It hasn't always been pretty, but North Carolina's goal was to win the title it knows it should have won last April. Just 40 minutes and one former Cinderella story stand between the Tar Heels and that feat.
Gonzaga seeking more than just its first Final Four banner
After 18 consecutive trips to the NCAA tournament without a single Final Four appearance, Gonzaga finally got the job done. At long last, we can talk about this team being a serious threat to reach the Final Four without having it dismissed as hot air about a team that has never done it before.
Now that the Zags are here, though, wouldn't it be something if they won it all?
Gonzaga has been the best team in the country for the past several months, but it'll be one heck of a historical underdog Monday night.
Each of the last 26 national championships has been won by a team from the ACC, Big East, Big Ten, Big 12, Pac-12, SEC or American. Even if you don't consider Gonzaga a mid-major team, there's no debate that the WCC is a mid-major conference. A national championship would be one small step for Gonzaga, one giant leap for mid-majors.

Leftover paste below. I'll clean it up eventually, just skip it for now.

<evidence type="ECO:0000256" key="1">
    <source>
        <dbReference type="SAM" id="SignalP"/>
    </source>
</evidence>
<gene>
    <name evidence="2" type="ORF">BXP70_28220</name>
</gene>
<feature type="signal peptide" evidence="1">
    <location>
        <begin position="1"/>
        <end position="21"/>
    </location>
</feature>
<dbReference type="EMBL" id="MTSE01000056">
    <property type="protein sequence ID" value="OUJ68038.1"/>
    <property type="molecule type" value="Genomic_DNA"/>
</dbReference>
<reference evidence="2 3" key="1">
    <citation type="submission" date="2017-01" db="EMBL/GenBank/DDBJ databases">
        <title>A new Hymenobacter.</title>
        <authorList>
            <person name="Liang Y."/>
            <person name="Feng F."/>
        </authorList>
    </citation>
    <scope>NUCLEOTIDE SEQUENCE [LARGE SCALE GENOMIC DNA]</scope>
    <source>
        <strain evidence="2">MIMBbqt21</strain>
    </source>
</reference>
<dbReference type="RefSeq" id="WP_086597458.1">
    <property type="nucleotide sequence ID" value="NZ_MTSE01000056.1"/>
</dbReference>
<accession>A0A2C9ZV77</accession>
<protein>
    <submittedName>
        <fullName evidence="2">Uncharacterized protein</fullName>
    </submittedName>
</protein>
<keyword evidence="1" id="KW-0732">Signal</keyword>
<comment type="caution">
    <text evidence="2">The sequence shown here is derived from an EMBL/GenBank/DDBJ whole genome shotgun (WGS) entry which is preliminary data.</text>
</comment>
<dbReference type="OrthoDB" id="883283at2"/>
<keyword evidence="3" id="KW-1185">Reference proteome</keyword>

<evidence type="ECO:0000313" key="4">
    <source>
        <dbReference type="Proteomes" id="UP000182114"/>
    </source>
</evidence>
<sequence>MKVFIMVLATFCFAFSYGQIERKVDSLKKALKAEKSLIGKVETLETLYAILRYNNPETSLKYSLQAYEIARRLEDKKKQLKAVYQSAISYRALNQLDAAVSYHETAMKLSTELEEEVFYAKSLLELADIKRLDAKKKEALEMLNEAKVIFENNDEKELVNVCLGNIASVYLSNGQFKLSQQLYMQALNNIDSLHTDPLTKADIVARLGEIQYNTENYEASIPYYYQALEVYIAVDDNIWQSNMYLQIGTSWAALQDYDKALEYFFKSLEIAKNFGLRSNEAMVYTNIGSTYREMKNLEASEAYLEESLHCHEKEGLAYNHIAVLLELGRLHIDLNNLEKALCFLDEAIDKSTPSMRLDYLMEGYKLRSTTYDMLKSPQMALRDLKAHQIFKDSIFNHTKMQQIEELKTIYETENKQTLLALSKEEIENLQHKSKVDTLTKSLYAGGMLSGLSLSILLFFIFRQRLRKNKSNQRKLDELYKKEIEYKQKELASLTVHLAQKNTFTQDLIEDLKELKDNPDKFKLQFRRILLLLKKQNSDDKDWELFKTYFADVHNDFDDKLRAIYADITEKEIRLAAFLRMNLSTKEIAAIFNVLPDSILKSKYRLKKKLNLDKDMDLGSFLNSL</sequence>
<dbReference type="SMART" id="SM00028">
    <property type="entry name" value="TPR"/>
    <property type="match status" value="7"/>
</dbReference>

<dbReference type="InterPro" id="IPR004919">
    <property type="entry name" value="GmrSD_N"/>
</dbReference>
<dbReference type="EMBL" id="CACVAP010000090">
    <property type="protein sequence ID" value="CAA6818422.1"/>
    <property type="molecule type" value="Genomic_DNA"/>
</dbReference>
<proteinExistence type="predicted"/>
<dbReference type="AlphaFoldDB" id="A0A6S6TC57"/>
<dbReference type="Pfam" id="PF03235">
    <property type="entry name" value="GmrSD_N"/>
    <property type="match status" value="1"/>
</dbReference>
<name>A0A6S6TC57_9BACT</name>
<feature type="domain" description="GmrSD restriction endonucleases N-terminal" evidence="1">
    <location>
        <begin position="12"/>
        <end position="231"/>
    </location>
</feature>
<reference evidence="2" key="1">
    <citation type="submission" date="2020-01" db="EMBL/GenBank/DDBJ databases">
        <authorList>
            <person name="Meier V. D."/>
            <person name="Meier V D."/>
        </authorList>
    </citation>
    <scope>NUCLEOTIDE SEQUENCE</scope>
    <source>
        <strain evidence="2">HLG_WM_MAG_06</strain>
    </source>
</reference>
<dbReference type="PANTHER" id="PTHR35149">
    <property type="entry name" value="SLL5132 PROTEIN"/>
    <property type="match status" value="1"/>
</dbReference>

Redemption for the Tar Heels
If you think you're tired of seeing Kris Jenkins' national championship-winning shot from last April, imagine how the players on North Carolina's roster must feel.
Departed seniors Brice Johnson and Marcus Paige will never have the chance to get redemption for the way last season ended, but everyone else on this team has been striving all year with the goal of getting back to this spot and rewriting the script.